Cast: Garrett Hedlund, Jeff Bridges, Olivia Wilde, Michael Sheen, James Frain
Twenty-eight years after the premiere of ‘TRON’, Disney recovered the mythology of Steven Lisberger’s original film and put Joseph Kosinski in charge of a second part that opted to limit its plot innovation to recreate the cyber world with the ambition and spectacularity that the means did not allow to obtain in 1982. The result shines by itself; raising the imagination of the franchise to a new level, providing an invaluable visual stimulus and, above all, delighting the ears of the respectable with a soundtrack composed of Daft Punk that repeat in a loop over and over again. Pity that its protagonist had the same charisma as a wooden stool.
8‘Warcraft: The Origin’ 2016
Direction: Duncan Jones
Cast: Travis Fimmel, Toby Kebbell, Paula Patton, Ben Foster, Dominic Cooper
Despite having enjoyed the occasional game of ‘Warcraft III: Reign of Chaos’, I have never been particularly fond of Blizzard’s transmedia universe , so it’s impossible for me to evaluate Duncan Jones’ third feature as an adaptation. However, ignoring some of its visible deficiencies, I can praise the work of the British director as an epic fantasy entertainment as chaotic and empty as efficient in its eagerness to build a first-rate digital show. Yes, existing the wonderful cinematic sequences of video games, this film was completely unnecessary.
9‘Resident Evil 3: Extinction’ 2007
Director: Russell Mulcahy
Cast: Milla Jovovich, Oded Fehr, Ali Larter, Iain Glen, Mike Epps
Possibly we are facing the best adaptation of a videogame to the big screen of history. With the original film directed by Paul WS Anderson in the year 2002 close on his heels, this third part of the franchise raised the stakes – and fun – with an excessive twist that turned the routine undead story in which he derived with ‘Apocalypse’ in a sort of post-apocalyptic madness in the ‘Mad Max’ style. It still does not honor the Capcom games, but it is a real pleasure to see the Jovovich scatter tow to hordes of zombies covered in dust.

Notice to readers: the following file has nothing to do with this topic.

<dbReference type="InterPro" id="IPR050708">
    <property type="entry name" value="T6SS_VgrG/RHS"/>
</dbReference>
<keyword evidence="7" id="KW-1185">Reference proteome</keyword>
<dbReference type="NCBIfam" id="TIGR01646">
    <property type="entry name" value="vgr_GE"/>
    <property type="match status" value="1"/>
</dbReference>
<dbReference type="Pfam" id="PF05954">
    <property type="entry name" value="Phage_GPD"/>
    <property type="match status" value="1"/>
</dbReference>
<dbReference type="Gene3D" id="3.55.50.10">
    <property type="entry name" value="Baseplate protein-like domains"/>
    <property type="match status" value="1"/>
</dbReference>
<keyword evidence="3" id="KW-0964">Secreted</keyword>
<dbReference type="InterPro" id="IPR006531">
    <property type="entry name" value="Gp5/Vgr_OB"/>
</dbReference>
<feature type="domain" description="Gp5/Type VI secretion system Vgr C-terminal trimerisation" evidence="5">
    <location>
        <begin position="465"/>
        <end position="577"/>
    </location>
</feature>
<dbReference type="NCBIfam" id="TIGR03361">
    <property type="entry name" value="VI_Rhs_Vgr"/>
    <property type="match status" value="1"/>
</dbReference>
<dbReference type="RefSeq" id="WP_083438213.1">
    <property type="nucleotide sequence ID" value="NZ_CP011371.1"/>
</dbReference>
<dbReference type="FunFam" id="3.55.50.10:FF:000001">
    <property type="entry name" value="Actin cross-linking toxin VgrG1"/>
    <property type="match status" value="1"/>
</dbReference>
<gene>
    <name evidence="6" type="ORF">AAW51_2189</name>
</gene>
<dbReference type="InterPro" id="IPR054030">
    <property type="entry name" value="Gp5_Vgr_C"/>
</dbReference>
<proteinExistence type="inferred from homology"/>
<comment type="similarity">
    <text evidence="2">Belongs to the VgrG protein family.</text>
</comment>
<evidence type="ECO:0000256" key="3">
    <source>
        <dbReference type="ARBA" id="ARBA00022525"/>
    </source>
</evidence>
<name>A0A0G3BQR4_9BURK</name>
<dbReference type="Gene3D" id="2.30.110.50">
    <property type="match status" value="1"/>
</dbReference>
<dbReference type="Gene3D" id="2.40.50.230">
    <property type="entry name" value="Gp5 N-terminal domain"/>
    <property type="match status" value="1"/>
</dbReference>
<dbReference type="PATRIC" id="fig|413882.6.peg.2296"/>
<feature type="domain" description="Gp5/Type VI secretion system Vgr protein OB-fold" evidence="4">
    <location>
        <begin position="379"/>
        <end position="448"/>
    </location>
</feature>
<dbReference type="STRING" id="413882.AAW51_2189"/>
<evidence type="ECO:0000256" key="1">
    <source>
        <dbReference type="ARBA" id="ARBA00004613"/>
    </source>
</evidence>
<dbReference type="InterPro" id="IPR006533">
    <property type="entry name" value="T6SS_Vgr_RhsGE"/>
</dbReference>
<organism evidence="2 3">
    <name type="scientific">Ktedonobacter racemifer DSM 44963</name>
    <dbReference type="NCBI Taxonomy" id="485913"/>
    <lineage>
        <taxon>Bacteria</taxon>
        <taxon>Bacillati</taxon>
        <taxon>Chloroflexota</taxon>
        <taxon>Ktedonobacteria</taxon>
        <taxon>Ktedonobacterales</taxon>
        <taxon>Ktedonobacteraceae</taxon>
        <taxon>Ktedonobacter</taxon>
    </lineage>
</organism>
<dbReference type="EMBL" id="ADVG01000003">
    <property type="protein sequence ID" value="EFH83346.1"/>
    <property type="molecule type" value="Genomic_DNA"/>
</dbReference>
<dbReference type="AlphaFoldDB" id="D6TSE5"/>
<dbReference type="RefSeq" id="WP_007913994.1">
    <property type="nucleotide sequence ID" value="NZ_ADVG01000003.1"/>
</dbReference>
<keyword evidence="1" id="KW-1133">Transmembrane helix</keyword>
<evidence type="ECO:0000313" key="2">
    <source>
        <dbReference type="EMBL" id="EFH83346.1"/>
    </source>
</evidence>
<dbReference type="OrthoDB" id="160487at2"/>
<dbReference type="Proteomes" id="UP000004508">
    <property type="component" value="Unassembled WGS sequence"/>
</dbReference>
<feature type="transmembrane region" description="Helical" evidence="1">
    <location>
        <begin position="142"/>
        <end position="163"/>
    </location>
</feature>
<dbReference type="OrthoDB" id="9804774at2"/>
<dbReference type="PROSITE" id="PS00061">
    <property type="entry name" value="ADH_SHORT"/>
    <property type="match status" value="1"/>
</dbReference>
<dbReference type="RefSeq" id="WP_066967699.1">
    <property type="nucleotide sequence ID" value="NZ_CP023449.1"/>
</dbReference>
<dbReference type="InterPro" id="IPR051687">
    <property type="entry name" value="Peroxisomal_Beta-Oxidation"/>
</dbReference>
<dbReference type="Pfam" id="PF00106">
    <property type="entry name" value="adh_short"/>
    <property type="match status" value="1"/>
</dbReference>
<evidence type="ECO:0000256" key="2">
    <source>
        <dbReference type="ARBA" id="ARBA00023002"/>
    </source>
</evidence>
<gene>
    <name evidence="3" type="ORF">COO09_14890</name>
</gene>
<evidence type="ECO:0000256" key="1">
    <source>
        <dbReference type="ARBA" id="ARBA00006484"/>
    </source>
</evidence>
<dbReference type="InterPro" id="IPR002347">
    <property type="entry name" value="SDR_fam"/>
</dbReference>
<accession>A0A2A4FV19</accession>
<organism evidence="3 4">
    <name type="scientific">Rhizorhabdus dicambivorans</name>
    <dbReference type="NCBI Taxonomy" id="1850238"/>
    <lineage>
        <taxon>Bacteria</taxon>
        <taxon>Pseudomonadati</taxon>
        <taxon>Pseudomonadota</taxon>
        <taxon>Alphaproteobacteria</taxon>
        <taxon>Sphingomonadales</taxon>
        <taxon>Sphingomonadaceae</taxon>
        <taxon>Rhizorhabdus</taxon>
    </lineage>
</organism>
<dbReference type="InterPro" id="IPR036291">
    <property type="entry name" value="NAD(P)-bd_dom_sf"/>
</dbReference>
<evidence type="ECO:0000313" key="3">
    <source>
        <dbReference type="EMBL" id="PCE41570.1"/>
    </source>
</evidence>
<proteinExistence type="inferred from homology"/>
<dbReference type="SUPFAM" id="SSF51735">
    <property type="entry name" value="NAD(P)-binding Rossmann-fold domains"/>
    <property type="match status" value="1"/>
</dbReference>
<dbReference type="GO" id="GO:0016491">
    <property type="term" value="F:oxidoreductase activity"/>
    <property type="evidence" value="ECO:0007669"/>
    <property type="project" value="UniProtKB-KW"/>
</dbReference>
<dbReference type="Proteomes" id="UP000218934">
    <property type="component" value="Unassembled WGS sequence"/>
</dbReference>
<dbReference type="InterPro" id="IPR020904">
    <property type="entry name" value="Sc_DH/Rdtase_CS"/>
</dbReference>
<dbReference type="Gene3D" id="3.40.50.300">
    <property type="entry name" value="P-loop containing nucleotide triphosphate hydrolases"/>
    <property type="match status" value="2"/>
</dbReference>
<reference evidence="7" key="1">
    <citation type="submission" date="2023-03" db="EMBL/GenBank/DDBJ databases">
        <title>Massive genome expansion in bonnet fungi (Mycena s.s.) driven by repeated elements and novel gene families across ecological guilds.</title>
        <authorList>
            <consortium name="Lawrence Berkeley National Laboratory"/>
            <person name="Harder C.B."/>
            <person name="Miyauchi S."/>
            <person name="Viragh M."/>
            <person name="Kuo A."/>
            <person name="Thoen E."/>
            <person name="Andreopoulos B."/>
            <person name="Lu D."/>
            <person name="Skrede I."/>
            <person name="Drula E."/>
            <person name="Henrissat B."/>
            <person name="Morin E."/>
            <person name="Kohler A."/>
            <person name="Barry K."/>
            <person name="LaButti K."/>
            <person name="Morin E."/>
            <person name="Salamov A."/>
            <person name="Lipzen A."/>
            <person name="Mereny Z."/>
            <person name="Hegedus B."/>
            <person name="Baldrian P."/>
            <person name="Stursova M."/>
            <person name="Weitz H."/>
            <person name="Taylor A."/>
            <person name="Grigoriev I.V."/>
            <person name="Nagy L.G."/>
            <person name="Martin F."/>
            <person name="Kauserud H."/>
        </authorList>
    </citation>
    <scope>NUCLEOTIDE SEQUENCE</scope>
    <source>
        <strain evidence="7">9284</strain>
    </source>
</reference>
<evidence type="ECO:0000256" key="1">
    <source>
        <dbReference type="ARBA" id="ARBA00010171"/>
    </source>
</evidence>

10‘The video game champion’ (‘The Wizard’, 1989)
Director: Todd Holland
Cast: Luke Edwards, Vince Trankina, Wendy Phillips, Dea McAllister, Sam McMurray
Leaving the sometimes inevitable nostalgia aside, we must recognize that ‘The champion of the video game’ does not shine especially for its cinematic value. And is that, over the hackneyed history of children escaped by a Fred Savage popularity boom thanks to the success of ‘Those wonderful years’, this Universal production manages to stand out thanks to the blatant product placement in which, in addition to for several classics of the game like ‘Super Mario Bros. 3’ or ‘Double Dragon’, there is room for one of the most disastrous inventions of Nintendo: the infamous Power Glove.
11‘Break Ralph’ (‘Wreck It Wralph’, 2012)
Director: Rich Moore
Cast: John C. Reilly, Sarah Silverman, Jack McBrayer, Jane Lynch, Alan Tudyk
I must confess that, although I end up enjoying them fully, I find it very difficult to overcome the laziness that invades me when I consider facing an animated film. My love for the videogame world turned ‘Rompe Ralph’ into one of those few exceptions that confirm the rule, leaving my trailer completely amazed by so much reference to the most diverse eras and franchises of the medium. As a feature film, it goes without saying that it more than meets the expectations generated by a Disney production; as an ode to the universe “videojueguíl”, it is an authentic delight.
12‘Jumanji: Welcome to the jungle’ 2017
Director: Jake Kasdan
Cast: Dwayne “The Rock” Johnson, Jack Black, Kevin Hart, Karen Gillan
This late sequel to the 1995 classic directed by Joe Johnston was not only a pleasant surprise for all skeptics with the quality of the product, providing a self-conscious adventure film, with a delicious rhythm and a great sense of humor and show; In addition, he knew how to embrace the canonical codes of the video game and adapt them to the cinematographic medium like no other feature film to date, taking the narrative of the original to a new level.
13‘Scott Pilgrim against the world’ (‘Scott Pilgrim vs. The World’, 2010)
Director: Edgar Wright
Cast: Michael Wax, Mary Elizabeth Winstead, Ellen Wong, Kieran Culkin, Alison Pill
Practically at the height of the second part of ‘Jumanji’ in terms of the translation of the medium of the narrative mechanisms and the video game is the fantastic fourth feature film by Edgar Wright. In addition to the scheme of “levels” that Scott must overcome to conquer Ramona – in the form of fights with her former partners – through which the script is structured, her infinite references -both direct and visual- to the universe of interactive leisure make her in one of the best movies with video games as a backdrop produced to date.
As always, this selection is based solely on my personal criteria, so I invite you to tell us what you think are the best films about video games that have been made to date.